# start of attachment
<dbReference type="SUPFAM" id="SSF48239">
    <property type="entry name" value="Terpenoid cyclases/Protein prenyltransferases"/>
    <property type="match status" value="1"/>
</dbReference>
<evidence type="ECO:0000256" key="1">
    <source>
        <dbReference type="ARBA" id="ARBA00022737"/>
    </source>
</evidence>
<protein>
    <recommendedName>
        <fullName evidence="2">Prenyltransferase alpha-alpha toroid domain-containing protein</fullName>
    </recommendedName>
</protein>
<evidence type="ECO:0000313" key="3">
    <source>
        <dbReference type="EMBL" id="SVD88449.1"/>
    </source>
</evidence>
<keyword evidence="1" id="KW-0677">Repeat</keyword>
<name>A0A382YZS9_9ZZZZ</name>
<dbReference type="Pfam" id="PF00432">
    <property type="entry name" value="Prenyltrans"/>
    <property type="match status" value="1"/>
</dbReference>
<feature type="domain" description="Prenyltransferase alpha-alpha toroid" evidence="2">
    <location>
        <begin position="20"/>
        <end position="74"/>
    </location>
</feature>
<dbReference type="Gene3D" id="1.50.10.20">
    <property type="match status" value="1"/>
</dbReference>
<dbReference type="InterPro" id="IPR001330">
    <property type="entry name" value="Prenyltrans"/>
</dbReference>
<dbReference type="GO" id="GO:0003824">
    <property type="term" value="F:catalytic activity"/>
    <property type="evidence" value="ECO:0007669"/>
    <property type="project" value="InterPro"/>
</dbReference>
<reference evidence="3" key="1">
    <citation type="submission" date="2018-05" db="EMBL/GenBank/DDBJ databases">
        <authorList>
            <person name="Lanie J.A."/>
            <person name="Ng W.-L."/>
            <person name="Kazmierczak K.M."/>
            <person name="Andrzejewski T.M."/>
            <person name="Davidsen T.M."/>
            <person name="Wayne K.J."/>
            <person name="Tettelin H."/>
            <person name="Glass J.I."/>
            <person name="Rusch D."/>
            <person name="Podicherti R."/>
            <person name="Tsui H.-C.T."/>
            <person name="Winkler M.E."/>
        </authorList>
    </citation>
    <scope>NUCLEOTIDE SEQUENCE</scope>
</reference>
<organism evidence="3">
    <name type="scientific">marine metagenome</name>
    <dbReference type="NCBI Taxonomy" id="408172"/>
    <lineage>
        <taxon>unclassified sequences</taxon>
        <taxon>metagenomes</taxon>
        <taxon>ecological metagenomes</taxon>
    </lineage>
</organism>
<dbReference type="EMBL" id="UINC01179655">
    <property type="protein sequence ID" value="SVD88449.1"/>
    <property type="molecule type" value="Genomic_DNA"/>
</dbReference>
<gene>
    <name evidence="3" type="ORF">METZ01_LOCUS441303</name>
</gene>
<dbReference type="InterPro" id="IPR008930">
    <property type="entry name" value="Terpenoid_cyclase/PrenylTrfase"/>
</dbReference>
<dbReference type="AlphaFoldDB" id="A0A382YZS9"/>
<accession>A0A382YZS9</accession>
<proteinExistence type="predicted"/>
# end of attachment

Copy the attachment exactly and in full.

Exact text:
<dbReference type="SUPFAM" id="SSF48239">
    <property type="entry name" value="Terpenoid cyclases/Protein prenyltransferases"/>
    <property type="match status" value="1"/>
</dbReference>
<evidence type="ECO:0000256" key="1">
    <source>
        <dbReference type="ARBA" id="ARBA00022737"/>
    </source>
</evidence>
<protein>
    <recommendedName>
        <fullName evidence="2">Prenyltransferase alpha-alpha toroid domain-containing protein</fullName>
    </recommendedName>
</protein>
<evidence type="ECO:0000313" key="3">
    <source>
        <dbReference type="EMBL" id="SVD88449.1"/>
    </source>
</evidence>
<keyword evidence="1" id="KW-0677">Repeat</keyword>
<name>A0A382YZS9_9ZZZZ</name>
<dbReference type="Pfam" id="PF00432">
    <property type="entry name" value="Prenyltrans"/>
    <property type="match status" value="1"/>
</dbReference>
<feature type="domain" description="Prenyltransferase alpha-alpha toroid" evidence="2">
    <location>
        <begin position="20"/>
        <end position="74"/>
    </location>
</feature>
<dbReference type="Gene3D" id="1.50.10.20">
    <property type="match status" value="1"/>
</dbReference>
<dbReference type="InterPro" id="IPR001330">
    <property type="entry name" value="Prenyltrans"/>
</dbReference>
<dbReference type="GO" id="GO:0003824">
    <property type="term" value="F:catalytic activity"/>
    <property type="evidence" value="ECO:0007669"/>
    <property type="project" value="InterPro"/>
</dbReference>
<reference evidence="3" key="1">
    <citation type="submission" date="2018-05" db="EMBL/GenBank/DDBJ databases">
        <authorList>
            <person name="Lanie J.A."/>
            <person name="Ng W.-L."/>
            <person name="Kazmierczak K.M."/>
            <person name="Andrzejewski T.M."/>
            <person name="Davidsen T.M."/>
            <person name="Wayne K.J."/>
            <person name="Tettelin H."/>
            <person name="Glass J.I."/>
            <person name="Rusch D."/>
            <person name="Podicherti R."/>
            <person name="Tsui H.-C.T."/>
            <person name="Winkler M.E."/>
        </authorList>
    </citation>
    <scope>NUCLEOTIDE SEQUENCE</scope>
</reference>
<organism evidence="3">
    <name type="scientific">marine metagenome</name>
    <dbReference type="NCBI Taxonomy" id="408172"/>
    <lineage>
        <taxon>unclassified sequences</taxon>
        <taxon>metagenomes</taxon>
        <taxon>ecological metagenomes</taxon>
    </lineage>
</organism>
<dbReference type="EMBL" id="UINC01179655">
    <property type="protein sequence ID" value="SVD88449.1"/>
    <property type="molecule type" value="Genomic_DNA"/>
</dbReference>
<gene>
    <name evidence="3" type="ORF">METZ01_LOCUS441303</name>
</gene>
<dbReference type="InterPro" id="IPR008930">
    <property type="entry name" value="Terpenoid_cyclase/PrenylTrfase"/>
</dbReference>
<dbReference type="AlphaFoldDB" id="A0A382YZS9"/>
<accession>A0A382YZS9</accession>
<proteinExistence type="predicted"/>